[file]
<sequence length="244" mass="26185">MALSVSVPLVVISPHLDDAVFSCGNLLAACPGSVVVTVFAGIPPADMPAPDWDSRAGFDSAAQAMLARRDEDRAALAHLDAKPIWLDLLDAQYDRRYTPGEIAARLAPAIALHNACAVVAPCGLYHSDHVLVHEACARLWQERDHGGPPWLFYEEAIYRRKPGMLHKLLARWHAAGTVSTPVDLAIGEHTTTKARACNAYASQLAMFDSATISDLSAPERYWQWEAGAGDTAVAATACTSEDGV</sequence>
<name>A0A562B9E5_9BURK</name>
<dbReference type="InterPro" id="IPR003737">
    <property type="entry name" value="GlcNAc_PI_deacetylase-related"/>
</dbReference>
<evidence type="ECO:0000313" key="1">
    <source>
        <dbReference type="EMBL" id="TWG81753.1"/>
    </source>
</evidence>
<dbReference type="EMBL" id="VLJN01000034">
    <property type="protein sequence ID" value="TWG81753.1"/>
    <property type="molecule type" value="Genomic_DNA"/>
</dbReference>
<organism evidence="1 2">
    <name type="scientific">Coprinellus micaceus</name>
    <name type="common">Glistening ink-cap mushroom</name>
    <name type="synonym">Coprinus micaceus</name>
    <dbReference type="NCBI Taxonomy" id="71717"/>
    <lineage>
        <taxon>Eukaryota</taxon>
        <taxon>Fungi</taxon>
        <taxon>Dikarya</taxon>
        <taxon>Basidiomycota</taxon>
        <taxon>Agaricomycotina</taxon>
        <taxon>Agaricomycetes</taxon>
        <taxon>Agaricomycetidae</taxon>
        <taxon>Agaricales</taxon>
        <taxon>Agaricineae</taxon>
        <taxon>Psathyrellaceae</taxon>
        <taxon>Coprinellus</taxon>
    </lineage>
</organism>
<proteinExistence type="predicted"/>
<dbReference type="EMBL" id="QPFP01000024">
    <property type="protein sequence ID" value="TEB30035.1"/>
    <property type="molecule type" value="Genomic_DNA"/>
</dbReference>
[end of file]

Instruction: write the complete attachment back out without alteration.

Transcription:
<sequence length="244" mass="26185">MALSVSVPLVVISPHLDDAVFSCGNLLAACPGSVVVTVFAGIPPADMPAPDWDSRAGFDSAAQAMLARRDEDRAALAHLDAKPIWLDLLDAQYDRRYTPGEIAARLAPAIALHNACAVVAPCGLYHSDHVLVHEACARLWQERDHGGPPWLFYEEAIYRRKPGMLHKLLARWHAAGTVSTPVDLAIGEHTTTKARACNAYASQLAMFDSATISDLSAPERYWQWEAGAGDTAVAATACTSEDGV</sequence>
<name>A0A562B9E5_9BURK</name>
<dbReference type="InterPro" id="IPR003737">
    <property type="entry name" value="GlcNAc_PI_deacetylase-related"/>
</dbReference>
<evidence type="ECO:0000313" key="1">
    <source>
        <dbReference type="EMBL" id="TWG81753.1"/>
    </source>
</evidence>
<dbReference type="EMBL" id="VLJN01000034">
    <property type="protein sequence ID" value="TWG81753.1"/>
    <property type="molecule type" value="Genomic_DNA"/>
</dbReference>
<organism evidence="1 2">
    <name type="scientific">Coprinellus micaceus</name>
    <name type="common">Glistening ink-cap mushroom</name>
    <name type="synonym">Coprinus micaceus</name>
    <dbReference type="NCBI Taxonomy" id="71717"/>
    <lineage>
        <taxon>Eukaryota</taxon>
        <taxon>Fungi</taxon>
        <taxon>Dikarya</taxon>
        <taxon>Basidiomycota</taxon>
        <taxon>Agaricomycotina</taxon>
        <taxon>Agaricomycetes</taxon>
        <taxon>Agaricomycetidae</taxon>
        <taxon>Agaricales</taxon>
        <taxon>Agaricineae</taxon>
        <taxon>Psathyrellaceae</taxon>
        <taxon>Coprinellus</taxon>
    </lineage>
</organism>
<proteinExistence type="predicted"/>
<dbReference type="EMBL" id="QPFP01000024">
    <property type="protein sequence ID" value="TEB30035.1"/>
    <property type="molecule type" value="Genomic_DNA"/>
</dbReference>